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Fr. Gavin - The Sacrifice of the Mass - Dominus Vobiscum, Collect, Epistle

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Immaculate Conception 2016

CHAPTER THE EIGHTH.

 

THE DOMINUS VOBISCUM, COLLECT, EPISTLE

 

 

AT the end of the Gloria the priest kisses the altar and turning to the people, says “Dominus vobiscum,” “the Lord be with you," and the server representing the congregation, returns the salutation, saying and with thy spirit may He be with your soul or spirit also, O priest.

 

Whenever the priest turns round to salute the congregation with the Dominus vobiscum, he first kisses the altar, or more properly the altar-stone, in which repose the relics of the martyrs. The kiss is a mark of veneration to the martyrs, and much more a sign of love and reverence for Jesus Christ, who is soon to be offered in Sacrifice on that altar for the living and the dead.

 

In the earliest times, as the priest said Mass facing the people, he did not turn round at the Dominus vobiscum. At the Papal Mass said over the Tomb of the Apostles the Pope faces the congregation, and therefore does not turn to the people at Dominus vobiscum. When the position of the altar was changed the priest naturally turned to the people in saluting them.

 

The salutation, "The Lord be with thee," was used by Booz in addressing the reapers (Ruth ii. 4), "And behold he came out of Bethlehem and said to the reapers, The Lord be with thee. And they answered him, The Lord bless thee." See also Judges (vi. 12) and Gabriel's salutation to our Lady "The Lord is with thee."

 

The priest, by the salutation, wishes every grace to the people that the presence of God brings ; and the people by their et cum spiritu tuo, implore that the soul of the priest be filled with God, thus enabling him to offer worthily the Holy Sacrifice.

 

The Bishop, at a Mass in which the Gloria is said, uses the formula pax vobis instead of Domimis vobiscum. The words pax vobis are possibly taken from the Gloria. The pax vobis of the Bishop (our Lord s favourite greeting to His disciples after His Resurrection) is said to be a remnant of the privilege, according to Benedict XIV, as stated in the Introductory Chapter, which once belonged to the Bishop alone of saying the Gloria at Mass. The pax vobis, in the mouth of the Bishop, reminds us of the privilege. Pax vobis is higher than Dominus vobiscum, since the former is our Lord s own salutation, and proceeds from the Bishop, who possesses the fullness of the priesthood and a higher power to bless than a priest.

 

The Collect.

 

After the Dominus vobiscum the priest moves to the Epistle side, and bowing to the cross, says, Oremus, "let us pray." These words, as already stated, contain a distinct invitation to the congregation to join with the priest in prayer. The priest raises his hands to his shoulders. This gesture is perhaps, so some writers assure us, in memory of our Lord s outstretched arms on the Cross. Certain Religious Orders in portions of the Mass extend their arms almost to their full length. It should be remembered, however, that the Church adopts customs already existing, makes them her own, and consecrates them to the service of God. Her vestments are taken from the ordinary garments in use during the earliest stage of her existence, her Basilicas are the Roman Courts of Justice, and the method of praying with outstretched arms was and is still prevalent in the East, and to this day is seen amongst the poor in Ireland. The frescoes in the Catacombs represent saints of both sexes praying with arms outstretched. In the 14th Psalm we read, "The lifting up of my hands as an evening sacrifice," while St. Paul bids Timothy (i Tim. ii. 8) to pray, lifting up holy hands.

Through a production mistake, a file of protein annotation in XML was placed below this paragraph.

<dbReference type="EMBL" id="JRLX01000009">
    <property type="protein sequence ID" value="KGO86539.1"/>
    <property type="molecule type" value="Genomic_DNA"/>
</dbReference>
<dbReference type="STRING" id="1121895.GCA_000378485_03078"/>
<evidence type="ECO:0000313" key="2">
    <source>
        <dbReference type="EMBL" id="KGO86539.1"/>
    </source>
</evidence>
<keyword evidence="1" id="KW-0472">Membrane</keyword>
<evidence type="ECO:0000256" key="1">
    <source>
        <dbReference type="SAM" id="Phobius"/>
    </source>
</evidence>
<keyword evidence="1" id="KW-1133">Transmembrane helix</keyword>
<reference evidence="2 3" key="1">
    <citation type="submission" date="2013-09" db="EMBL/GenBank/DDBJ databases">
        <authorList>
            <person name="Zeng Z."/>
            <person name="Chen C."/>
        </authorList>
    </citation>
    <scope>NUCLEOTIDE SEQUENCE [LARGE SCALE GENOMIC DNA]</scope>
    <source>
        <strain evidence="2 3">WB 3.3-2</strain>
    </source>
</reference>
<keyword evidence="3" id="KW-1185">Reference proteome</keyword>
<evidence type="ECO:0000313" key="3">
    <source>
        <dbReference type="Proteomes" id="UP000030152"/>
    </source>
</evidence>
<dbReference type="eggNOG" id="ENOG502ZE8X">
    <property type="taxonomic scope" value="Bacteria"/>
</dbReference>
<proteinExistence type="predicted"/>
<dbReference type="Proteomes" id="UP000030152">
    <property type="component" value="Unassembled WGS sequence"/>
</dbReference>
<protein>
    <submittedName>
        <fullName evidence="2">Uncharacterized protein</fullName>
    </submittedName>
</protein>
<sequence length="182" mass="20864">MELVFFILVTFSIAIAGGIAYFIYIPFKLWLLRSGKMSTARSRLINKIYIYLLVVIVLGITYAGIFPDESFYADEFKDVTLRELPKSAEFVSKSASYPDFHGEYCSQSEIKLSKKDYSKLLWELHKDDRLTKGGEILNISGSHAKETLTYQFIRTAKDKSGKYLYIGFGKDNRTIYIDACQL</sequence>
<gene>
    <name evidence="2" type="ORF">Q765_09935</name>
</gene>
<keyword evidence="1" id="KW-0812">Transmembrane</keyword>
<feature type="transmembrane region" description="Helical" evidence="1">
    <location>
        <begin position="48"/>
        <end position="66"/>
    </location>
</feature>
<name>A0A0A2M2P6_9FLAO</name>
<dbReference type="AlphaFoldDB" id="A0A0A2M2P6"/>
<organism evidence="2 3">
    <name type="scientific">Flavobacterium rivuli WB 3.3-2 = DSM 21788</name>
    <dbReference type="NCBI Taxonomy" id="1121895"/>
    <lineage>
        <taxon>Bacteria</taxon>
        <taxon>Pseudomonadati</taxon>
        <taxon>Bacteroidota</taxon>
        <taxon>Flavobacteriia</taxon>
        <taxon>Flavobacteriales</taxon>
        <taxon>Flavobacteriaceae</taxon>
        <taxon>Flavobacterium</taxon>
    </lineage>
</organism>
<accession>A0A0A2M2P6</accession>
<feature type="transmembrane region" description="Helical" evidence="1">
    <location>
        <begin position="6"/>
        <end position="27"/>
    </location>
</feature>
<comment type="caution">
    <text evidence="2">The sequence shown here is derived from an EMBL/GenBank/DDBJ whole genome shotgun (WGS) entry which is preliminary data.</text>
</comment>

The word Collect has been explained in various ways. One simple explanation is that the Collect gathers, collects together in the mouth of the priest the wants and wishes of the faithful, for whom the priest at Mass pleads.

 

Many of the Collects now said were composed by St. Gelasius (492) or St. Gregory (590), while many are of a later date, and are continually added for new feasts.

Almost all the Collects are addressed to the Father and end with the words, "through our Lord Jesus Christ," etc.; only a few, and these of recent date, are addressed to the Son, and none to the Holy Ghost. Why are the Collects chiefly addressed to the Father? Because the Mass represents the Sacrifice by which Christ offered Himself to the Father, and therefore the prayers of the Liturgy are directed to the Father Himself.


A word as to the formation of the Collect. The Collects, however varied, are written more or less on the same lines. St. Paul desires that supplications, prayers, intercessions, and thanksgivings be made by men. This rule is followed in the Collects.

 

Take a few familiar instances. The Collect for the Holy Ghost: O God (lifting of the heart to God the Father) who didst instruct the hearts of the faithful by the light of the Holy Spirit (statement of a grace and thanksgiving), grant us in the same Spirit to relish what is right and ever to rejoice in His consolations (the request), through our Lord Jesus Christ, Thy Son, who with Thee liveth and reigneth in the unity of the Holy Spirit through everlasting ages. These words, which end all Collects addressed to the Father, implore what is asked through the merits of the Passion and Death of our Lord.

 

Here is a Collect addressed to Christ for the feast of the Blessed Sacrament: